The task of proving that he is capable falls on Toby Shook, a veteran prosecutor, assisted in the case by colleague Marc Moffitt. Shook has come well equipped with a strategy that will effectively disarm defense attorney John Young, a Dallas native who now lives in Sweetwater, Texas.
In his opening arguments, Shook coolly lays out his case to the jury. He tells them Clint was Catherine's executioner who carried out an attack on her former employee, Marisa Hierro, because she had made off with a profitable chunk of her law practice.
Shook's words were the first official confirmation of reports that Hierro and Shelton provided legal representation to illegal immigrants and that Marisa continued the business illegally on her own after her falling-out with Catherine in March 1999 ("Victims in the Shadows," February 24).
"I think you'll realize that neither one of these women had any business representing immigrants," Shook says.
Although the details of the business cast a shadow over Marisa's character, she is Shook's main weapon. In fact, it is she alone who says Clint and Catherine together ambushed her. Marisa didn't see their masked faces, Shook tells the jury, but she heard their familiar voices. "Shoot her, shoot her," Catherine ordered Clint after he fatally shot Michael and nearly blew off Marisa's left arm. Lying face down over a manhole, Marisa pretended she was dead as she heard Clint respond, "I did. She's dead."
What Shook doesn't tell the jury is that while Marisa had immediately named Catherine as her attacker, both to a neighbor and to the police officers who arrived at the scene, she didn't identify Clint by name until six days after the attack. That's a point defense attorney Young highlights as he casually leans on the jury box.
"There was never any reason why Clint would want to hurt Marisa Hierro," Young says, putting forth his best imitation of a West Texas accent. "The evidence ain't gonna show that Clint Shelton--Clint Shelton--was mentioned by Marisa Hierro."
As it would turn out, the argument was as convincing as the accent. And even Young would later admit that the first round went to Shook. "That was," Young says, "the best opening statement I've ever seen."
An air of mourning surrounds Michael's parents, a 50ish couple seated in the front row behind the prosecution table and dressed neatly in black. Every day they observe the proceedings in silence, and each night they return to the solitude of a nearby hotel room.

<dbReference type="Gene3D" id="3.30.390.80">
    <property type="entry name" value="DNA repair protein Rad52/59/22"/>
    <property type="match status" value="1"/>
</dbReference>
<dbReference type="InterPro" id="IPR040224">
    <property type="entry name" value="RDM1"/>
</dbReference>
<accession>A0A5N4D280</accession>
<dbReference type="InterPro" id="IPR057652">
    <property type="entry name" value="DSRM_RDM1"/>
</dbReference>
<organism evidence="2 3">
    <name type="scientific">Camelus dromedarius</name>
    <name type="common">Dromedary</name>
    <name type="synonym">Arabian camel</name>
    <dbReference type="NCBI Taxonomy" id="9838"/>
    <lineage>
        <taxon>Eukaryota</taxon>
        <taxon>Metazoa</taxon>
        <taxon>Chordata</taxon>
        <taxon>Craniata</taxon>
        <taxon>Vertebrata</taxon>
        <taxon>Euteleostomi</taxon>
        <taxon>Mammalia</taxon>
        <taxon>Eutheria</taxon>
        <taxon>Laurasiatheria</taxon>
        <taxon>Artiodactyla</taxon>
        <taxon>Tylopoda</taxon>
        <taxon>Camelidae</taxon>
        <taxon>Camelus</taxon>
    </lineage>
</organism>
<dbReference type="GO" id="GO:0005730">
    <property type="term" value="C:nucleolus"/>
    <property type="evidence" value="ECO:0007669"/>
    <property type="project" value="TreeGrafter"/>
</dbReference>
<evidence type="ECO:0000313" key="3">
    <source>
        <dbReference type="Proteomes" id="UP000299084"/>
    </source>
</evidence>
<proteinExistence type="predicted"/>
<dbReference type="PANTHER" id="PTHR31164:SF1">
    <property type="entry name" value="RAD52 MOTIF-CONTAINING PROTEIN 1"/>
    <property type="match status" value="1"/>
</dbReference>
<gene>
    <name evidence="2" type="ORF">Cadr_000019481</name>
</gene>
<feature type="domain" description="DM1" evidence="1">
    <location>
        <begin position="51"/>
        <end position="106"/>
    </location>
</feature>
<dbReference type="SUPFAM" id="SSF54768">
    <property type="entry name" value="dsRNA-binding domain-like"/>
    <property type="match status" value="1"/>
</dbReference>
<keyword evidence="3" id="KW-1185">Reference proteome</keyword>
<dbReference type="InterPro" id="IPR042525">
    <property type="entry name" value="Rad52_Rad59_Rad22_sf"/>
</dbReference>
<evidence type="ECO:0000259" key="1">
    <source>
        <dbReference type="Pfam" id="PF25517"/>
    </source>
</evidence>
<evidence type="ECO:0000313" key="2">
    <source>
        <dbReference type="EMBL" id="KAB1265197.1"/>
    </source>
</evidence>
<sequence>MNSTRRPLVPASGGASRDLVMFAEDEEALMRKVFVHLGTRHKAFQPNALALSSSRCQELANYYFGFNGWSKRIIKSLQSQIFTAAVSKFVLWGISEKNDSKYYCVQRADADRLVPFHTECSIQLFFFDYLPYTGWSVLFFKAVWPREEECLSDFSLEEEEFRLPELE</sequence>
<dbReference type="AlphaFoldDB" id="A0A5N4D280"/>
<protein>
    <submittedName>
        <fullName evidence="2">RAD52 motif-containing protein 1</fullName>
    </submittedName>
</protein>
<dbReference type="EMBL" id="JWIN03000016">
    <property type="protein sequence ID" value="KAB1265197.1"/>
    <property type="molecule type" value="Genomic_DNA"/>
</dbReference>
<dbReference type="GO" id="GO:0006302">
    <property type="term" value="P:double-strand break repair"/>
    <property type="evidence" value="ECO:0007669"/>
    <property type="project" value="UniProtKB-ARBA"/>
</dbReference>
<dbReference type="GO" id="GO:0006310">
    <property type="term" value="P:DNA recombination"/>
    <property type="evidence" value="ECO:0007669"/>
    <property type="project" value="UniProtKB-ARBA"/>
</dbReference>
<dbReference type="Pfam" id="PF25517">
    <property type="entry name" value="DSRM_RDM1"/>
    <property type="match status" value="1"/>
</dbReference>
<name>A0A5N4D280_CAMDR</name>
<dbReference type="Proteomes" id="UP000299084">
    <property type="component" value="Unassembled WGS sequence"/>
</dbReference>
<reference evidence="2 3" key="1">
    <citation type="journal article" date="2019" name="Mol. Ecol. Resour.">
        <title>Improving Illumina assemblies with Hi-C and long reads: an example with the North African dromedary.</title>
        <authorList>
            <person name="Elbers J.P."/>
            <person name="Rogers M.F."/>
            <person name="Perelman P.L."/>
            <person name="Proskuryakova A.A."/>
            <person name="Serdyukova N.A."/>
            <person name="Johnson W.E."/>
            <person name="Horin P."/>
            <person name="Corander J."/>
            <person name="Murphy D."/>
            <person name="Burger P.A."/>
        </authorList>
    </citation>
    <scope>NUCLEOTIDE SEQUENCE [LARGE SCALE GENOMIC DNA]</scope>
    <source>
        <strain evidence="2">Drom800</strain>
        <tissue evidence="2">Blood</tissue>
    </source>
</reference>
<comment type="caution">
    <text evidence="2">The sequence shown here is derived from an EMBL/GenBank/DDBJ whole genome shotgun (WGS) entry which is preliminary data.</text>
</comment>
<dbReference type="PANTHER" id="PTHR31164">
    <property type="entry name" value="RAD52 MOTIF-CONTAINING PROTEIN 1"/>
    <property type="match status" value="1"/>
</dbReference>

Grace's role as a witness is to identify her brother, but Shook uses her to introduce a strategically important piece of evidence. It is a photograph of Michael--a close-up of his smiling, mustached face, which Shook promptly tacks to the wall next to the witness stand. Each morning, before the jurors take their seats, Shook will hang the photo in the same place, using it as a subtle reminder of who the victim is.
Shook amplifies his point a short while later, when he goes over the details of Michael's fatal wound with the Dallas County medical examiner who performed his autopsy. Rather than distribute the autopsy photo to the jury by hand, as is often done in murder trials, Shook projects its image onto a big-screen TV. There is a red, fist-sized hole blown into the left side of his neck, and his face is turned to the side, marred by the tiny shotgun pellets embedded in his chin and cheek. Michael's mother bursts into tears and lets her head fall to her lap, her body shaking with grief.
Later, a doctor describes Marisa's wound, which he treated after she was transported by helicopter to Baylor Hospital's emergency room. The blast struck Marisa's left arm just above the elbow, fracturing both arm bones, shredding her muscles and tendons, and cutting off all blood flow to the limb.
"There were thoughts of amputation," the doctor says.
Besides establishing the gruesome nature of the crime, Shook's other task for the day is to lay out the crime scene and begin presenting evidence. He gets straight to the heart of his case, calling Rowlett police officer J.B. Rutherford to the stand.
A Rowlett cop for two and half years, Rutherford says he arrived as backup to the crime scene. There in the driveway, he saw Michael Hierro's body slouched against the driver's side of Marisa's black 1998 Lexus. The driver's-side door was ajar, its headlights were on, and the radio was still playing.
Along the side of the house, thick drops of blood stained the sidewalk like spilled paint. The trail led to a shotgun that had been sawed off at the stock and barrel. Rutherford went next door to a neighbor's house and interviewed Marisa Hierro, who was sitting on the front porch, her blood forming a pool beside her.
Hierro tells Rutherford who murdered her husband: "Catherine Shelton and a man."
Soon more officers arrived, including the crime scene investigators, who sealed off the area and began collecting evidence. They found the gun, as well as several spent and live shotgun shells, and began dusting for fingerprints. It was about then that a blue port-a-potty caught Rutherford's eye.
Shook presents Rutherford with a photo, and the young officer confirms that it depicts what he saw when he opened the door: A pair of latex gloves and a nylon mask containing what would later prove to be Clint Shelton's hair.
On cross-examination, defense attorney Young asks Rutherford why he visited the port-a-potty. The answer was simple, though it had little to do with police work.